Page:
On the other hand, there’s an interpretation to what ‘true love’ actually is. What is the definition of it? Arguably in ‘A Streetcar Named Desire’ true love is attained through the American Dream/material wealth rather than another human being. When Stella talks about Stanley to Blanche she states “No. Stanley’s the only one of his crowd that’s likely to get anywhere” and then shortly afterwards describes an attraction towards him as “a drive that he has”. Is this a love for Stanley as a person or is this a love of capitalist progression? ‘Getting anywhere’ is highly reminiscent of ‘survival of the fittest’ an attribute commonly attributed to capitalism. Williams does this in my opinion to highlight that Stella has chosen the best ‘mate’. This isn’t a love for Stanley Kowalski – this is a love of progression and survival. The ‘drive’ she describes is reminiscent of the American Dream, the ‘drive’ to succeed and prosper. This is arguably the true love seen in the text; it makes sense as contextually the ideal of the American Dream was highly romanticized. There’s an interpretation that Stanley is just a representation of the American Dream, Many critics have pointed out that Stanley is part of a new America, one comprised of immigrants of all races with equal opportunity for all. In ‘1984’ it shows that true love is attainable (but not between another person) between a government in this case Big Brother. Orwell illustrates this view well with the chilling final lines of the book being “He had won the victory over himself. He loved Big Brother.” The only love that can remain is for the administrators of a system you inhabit. You can love something through systematic indoctrination even if it takes years “to learn what kind of smile was hidden beneath”. The Parsons represent this “unquestioning, devoted” love that Orwell is showing.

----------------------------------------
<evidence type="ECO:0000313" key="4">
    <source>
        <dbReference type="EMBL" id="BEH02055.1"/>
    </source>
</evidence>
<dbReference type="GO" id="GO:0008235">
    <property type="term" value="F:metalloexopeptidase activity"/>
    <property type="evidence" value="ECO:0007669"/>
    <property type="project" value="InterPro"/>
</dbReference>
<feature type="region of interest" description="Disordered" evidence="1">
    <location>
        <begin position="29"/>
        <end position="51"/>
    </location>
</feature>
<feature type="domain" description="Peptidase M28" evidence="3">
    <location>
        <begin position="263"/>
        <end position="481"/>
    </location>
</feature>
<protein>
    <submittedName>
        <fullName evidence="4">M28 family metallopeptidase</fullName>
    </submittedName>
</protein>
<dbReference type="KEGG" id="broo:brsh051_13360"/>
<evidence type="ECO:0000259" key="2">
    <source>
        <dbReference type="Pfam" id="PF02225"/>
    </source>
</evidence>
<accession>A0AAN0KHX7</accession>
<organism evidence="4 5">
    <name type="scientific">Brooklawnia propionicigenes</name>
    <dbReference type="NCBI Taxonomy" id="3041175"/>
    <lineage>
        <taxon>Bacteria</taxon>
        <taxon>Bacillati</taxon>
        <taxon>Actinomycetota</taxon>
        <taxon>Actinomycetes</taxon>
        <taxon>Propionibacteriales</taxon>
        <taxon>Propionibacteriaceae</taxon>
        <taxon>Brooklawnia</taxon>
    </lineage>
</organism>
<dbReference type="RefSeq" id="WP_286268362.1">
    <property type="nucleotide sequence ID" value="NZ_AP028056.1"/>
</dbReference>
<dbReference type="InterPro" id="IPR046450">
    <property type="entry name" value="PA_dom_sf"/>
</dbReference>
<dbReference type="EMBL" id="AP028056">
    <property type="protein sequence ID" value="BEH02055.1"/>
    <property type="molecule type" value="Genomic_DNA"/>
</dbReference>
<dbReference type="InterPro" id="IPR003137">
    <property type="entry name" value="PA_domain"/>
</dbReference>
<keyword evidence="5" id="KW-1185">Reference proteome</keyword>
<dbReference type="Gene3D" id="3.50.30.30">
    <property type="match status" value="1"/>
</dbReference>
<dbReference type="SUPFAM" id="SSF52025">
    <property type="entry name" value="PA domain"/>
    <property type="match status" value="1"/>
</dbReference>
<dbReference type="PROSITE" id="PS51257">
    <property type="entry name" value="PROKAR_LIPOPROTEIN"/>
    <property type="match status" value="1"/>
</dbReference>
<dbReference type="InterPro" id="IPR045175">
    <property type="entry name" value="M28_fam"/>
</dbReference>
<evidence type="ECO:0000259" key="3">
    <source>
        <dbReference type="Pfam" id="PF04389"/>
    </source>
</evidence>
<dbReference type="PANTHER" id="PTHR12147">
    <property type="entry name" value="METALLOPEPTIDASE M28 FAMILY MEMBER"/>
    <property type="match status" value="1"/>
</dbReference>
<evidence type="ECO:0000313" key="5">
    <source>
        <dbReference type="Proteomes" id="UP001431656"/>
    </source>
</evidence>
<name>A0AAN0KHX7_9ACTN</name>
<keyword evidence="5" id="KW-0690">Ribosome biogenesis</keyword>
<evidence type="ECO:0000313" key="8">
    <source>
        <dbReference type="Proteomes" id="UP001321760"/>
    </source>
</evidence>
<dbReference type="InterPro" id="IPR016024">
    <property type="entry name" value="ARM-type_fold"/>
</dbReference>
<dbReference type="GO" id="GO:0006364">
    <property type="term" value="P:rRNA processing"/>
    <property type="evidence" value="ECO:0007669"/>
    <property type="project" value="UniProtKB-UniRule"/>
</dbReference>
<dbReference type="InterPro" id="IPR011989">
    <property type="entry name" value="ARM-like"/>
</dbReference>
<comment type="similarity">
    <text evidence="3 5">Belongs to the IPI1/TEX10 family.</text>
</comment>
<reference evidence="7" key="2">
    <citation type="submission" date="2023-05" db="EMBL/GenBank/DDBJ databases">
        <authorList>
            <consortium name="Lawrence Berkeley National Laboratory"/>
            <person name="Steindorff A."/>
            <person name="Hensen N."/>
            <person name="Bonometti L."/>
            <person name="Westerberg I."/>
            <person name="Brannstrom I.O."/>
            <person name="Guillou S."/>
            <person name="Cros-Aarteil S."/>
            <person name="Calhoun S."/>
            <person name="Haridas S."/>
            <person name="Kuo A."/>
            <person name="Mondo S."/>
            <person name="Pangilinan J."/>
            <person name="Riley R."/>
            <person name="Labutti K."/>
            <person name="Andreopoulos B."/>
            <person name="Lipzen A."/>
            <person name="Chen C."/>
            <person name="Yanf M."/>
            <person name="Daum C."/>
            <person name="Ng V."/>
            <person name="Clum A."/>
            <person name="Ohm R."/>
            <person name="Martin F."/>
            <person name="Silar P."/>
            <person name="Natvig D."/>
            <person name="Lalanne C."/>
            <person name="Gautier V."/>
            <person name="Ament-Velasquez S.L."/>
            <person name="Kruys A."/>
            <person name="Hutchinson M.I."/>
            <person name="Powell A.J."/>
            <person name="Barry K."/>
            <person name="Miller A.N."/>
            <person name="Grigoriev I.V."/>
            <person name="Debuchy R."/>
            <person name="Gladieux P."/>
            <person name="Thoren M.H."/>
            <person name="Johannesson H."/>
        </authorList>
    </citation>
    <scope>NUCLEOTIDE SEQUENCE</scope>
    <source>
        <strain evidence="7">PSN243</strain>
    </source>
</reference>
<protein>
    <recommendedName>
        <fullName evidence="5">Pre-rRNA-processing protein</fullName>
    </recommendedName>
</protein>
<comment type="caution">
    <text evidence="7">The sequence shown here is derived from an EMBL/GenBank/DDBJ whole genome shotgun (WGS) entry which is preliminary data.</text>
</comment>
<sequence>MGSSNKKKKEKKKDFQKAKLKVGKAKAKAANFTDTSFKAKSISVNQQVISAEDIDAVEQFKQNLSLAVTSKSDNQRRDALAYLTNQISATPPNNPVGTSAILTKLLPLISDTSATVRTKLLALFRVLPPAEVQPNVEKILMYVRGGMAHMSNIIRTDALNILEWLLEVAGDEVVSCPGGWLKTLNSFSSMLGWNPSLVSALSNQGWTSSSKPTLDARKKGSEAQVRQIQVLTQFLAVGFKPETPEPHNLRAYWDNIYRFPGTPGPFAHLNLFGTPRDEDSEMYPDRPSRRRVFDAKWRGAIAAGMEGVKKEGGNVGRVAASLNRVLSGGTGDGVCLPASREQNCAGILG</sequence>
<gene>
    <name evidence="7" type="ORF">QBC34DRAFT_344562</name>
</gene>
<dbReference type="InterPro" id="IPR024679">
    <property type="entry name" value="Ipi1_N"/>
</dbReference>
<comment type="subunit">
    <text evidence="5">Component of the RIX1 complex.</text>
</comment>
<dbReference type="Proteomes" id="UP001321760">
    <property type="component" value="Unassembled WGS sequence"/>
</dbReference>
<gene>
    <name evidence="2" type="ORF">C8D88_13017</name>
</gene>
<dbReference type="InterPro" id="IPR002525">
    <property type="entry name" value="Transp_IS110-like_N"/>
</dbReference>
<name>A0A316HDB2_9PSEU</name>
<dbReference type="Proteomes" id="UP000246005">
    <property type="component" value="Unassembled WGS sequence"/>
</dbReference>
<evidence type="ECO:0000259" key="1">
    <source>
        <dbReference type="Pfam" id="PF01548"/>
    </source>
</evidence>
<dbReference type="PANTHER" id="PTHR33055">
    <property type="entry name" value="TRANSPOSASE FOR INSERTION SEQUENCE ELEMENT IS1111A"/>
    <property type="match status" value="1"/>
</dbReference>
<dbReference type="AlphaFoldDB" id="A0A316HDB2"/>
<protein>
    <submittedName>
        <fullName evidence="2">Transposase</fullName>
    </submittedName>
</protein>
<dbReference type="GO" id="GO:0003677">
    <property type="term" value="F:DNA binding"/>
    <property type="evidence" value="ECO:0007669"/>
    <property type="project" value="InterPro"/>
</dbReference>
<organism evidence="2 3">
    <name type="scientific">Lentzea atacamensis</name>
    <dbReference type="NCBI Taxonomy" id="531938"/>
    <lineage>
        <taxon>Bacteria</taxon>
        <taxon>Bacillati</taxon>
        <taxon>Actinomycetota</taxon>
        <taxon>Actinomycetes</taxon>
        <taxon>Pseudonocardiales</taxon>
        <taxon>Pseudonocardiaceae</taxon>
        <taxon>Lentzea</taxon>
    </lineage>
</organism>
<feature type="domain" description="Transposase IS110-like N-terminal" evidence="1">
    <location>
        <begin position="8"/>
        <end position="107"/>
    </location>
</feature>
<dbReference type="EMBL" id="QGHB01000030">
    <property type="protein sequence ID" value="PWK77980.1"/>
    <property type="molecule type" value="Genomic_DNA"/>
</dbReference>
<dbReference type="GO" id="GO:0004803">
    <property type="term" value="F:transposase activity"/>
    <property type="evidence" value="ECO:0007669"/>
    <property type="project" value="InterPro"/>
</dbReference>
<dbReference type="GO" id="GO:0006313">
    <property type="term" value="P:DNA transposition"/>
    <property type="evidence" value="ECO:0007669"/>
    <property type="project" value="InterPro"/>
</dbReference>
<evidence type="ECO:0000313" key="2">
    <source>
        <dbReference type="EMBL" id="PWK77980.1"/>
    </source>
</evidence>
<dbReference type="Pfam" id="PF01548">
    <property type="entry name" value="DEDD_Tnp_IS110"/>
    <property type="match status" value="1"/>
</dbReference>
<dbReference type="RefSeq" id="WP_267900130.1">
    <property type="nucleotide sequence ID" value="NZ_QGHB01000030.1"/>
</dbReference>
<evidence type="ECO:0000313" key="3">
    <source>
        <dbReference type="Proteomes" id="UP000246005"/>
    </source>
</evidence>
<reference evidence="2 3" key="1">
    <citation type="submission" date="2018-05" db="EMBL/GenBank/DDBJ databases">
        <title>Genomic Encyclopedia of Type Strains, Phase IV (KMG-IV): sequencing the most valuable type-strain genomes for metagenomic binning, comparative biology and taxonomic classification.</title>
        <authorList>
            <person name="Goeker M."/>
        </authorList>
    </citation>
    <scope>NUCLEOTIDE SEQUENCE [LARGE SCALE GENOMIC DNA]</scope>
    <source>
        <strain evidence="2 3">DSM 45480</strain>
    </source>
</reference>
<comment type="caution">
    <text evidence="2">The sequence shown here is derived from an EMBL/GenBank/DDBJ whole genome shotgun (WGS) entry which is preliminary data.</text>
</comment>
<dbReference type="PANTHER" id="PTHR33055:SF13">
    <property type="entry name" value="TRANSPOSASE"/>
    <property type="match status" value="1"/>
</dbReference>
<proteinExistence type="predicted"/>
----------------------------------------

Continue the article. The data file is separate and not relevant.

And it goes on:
In conclusion, I believe that true love is largely presented as unattainable. Although there’s love shown throughout both texts I think that both Williams and Orwell respectively have illustrated that true harmonious love is simply an idyllic fantasy which realistically does not happen. However if you interpret ‘true love’ as something not exclusive to another person then both texts show that is possible.

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© 2018 Raphael Kiyani


Raphael Kiyani (author) from London on April 21, 2018:

Thank you Mary! Appreciated!

Mary Phelan from London on April 21, 2018:

An interesting insight into both texts, thank you.